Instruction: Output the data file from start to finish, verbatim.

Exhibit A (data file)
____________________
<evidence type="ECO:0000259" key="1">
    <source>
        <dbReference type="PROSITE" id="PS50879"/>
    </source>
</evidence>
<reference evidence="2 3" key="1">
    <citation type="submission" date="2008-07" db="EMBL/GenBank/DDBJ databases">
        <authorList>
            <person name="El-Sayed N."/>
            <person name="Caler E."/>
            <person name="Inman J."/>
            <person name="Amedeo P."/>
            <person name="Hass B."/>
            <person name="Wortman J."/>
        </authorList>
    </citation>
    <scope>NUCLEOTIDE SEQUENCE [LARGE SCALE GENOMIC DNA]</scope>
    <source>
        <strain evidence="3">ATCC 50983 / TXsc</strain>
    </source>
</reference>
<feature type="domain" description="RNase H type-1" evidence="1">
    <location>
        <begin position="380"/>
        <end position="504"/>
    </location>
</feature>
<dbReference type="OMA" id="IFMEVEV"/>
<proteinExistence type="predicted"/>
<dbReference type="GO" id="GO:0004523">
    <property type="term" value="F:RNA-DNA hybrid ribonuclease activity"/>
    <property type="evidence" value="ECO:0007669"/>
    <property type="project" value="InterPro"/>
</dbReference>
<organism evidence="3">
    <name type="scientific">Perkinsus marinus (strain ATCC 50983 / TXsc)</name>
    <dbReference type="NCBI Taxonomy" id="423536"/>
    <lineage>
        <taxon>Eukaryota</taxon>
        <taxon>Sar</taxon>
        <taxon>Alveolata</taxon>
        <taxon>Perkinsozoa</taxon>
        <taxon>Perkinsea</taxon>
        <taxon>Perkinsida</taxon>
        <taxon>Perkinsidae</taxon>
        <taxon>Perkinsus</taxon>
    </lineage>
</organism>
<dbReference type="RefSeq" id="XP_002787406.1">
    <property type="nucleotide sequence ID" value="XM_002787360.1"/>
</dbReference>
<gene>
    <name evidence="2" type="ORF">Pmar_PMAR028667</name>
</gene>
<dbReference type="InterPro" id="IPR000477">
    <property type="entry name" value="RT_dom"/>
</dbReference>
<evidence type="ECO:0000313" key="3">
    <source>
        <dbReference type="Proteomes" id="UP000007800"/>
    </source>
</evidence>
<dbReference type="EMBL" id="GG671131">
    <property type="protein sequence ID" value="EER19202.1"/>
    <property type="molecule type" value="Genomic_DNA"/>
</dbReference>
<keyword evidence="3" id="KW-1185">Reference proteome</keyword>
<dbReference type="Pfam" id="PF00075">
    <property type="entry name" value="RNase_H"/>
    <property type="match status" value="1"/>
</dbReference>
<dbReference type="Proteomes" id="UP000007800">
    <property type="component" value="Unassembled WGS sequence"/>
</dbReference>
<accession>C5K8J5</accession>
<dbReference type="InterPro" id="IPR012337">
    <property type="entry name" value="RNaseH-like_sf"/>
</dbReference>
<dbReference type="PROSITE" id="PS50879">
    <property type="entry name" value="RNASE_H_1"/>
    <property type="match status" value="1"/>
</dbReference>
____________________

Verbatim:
<evidence type="ECO:0000259" key="1">
    <source>
        <dbReference type="PROSITE" id="PS50879"/>
    </source>
</evidence>
<reference evidence="2 3" key="1">
    <citation type="submission" date="2008-07" db="EMBL/GenBank/DDBJ databases">
        <authorList>
            <person name="El-Sayed N."/>
            <person name="Caler E."/>
            <person name="Inman J."/>
            <person name="Amedeo P."/>
            <person name="Hass B."/>
            <person name="Wortman J."/>
        </authorList>
    </citation>
    <scope>NUCLEOTIDE SEQUENCE [LARGE SCALE GENOMIC DNA]</scope>
    <source>
        <strain evidence="3">ATCC 50983 / TXsc</strain>
    </source>
</reference>
<feature type="domain" description="RNase H type-1" evidence="1">
    <location>
        <begin position="380"/>
        <end position="504"/>
    </location>
</feature>
<dbReference type="OMA" id="IFMEVEV"/>
<proteinExistence type="predicted"/>
<dbReference type="GO" id="GO:0004523">
    <property type="term" value="F:RNA-DNA hybrid ribonuclease activity"/>
    <property type="evidence" value="ECO:0007669"/>
    <property type="project" value="InterPro"/>
</dbReference>
<organism evidence="3">
    <name type="scientific">Perkinsus marinus (strain ATCC 50983 / TXsc)</name>
    <dbReference type="NCBI Taxonomy" id="423536"/>
    <lineage>
        <taxon>Eukaryota</taxon>
        <taxon>Sar</taxon>
        <taxon>Alveolata</taxon>
        <taxon>Perkinsozoa</taxon>
        <taxon>Perkinsea</taxon>
        <taxon>Perkinsida</taxon>
        <taxon>Perkinsidae</taxon>
        <taxon>Perkinsus</taxon>
    </lineage>
</organism>
<dbReference type="RefSeq" id="XP_002787406.1">
    <property type="nucleotide sequence ID" value="XM_002787360.1"/>
</dbReference>
<gene>
    <name evidence="2" type="ORF">Pmar_PMAR028667</name>
</gene>
<dbReference type="InterPro" id="IPR000477">
    <property type="entry name" value="RT_dom"/>
</dbReference>
<evidence type="ECO:0000313" key="3">
    <source>
        <dbReference type="Proteomes" id="UP000007800"/>
    </source>
</evidence>
<dbReference type="EMBL" id="GG671131">
    <property type="protein sequence ID" value="EER19202.1"/>
    <property type="molecule type" value="Genomic_DNA"/>
</dbReference>
<keyword evidence="3" id="KW-1185">Reference proteome</keyword>
<dbReference type="Pfam" id="PF00075">
    <property type="entry name" value="RNase_H"/>
    <property type="match status" value="1"/>
</dbReference>
<dbReference type="Proteomes" id="UP000007800">
    <property type="component" value="Unassembled WGS sequence"/>
</dbReference>
<accession>C5K8J5</accession>
<dbReference type="InterPro" id="IPR012337">
    <property type="entry name" value="RNaseH-like_sf"/>
</dbReference>
<dbReference type="PROSITE" id="PS50879">
    <property type="entry name" value="RNASE_H_1"/>
    <property type="match status" value="1"/>
</dbReference>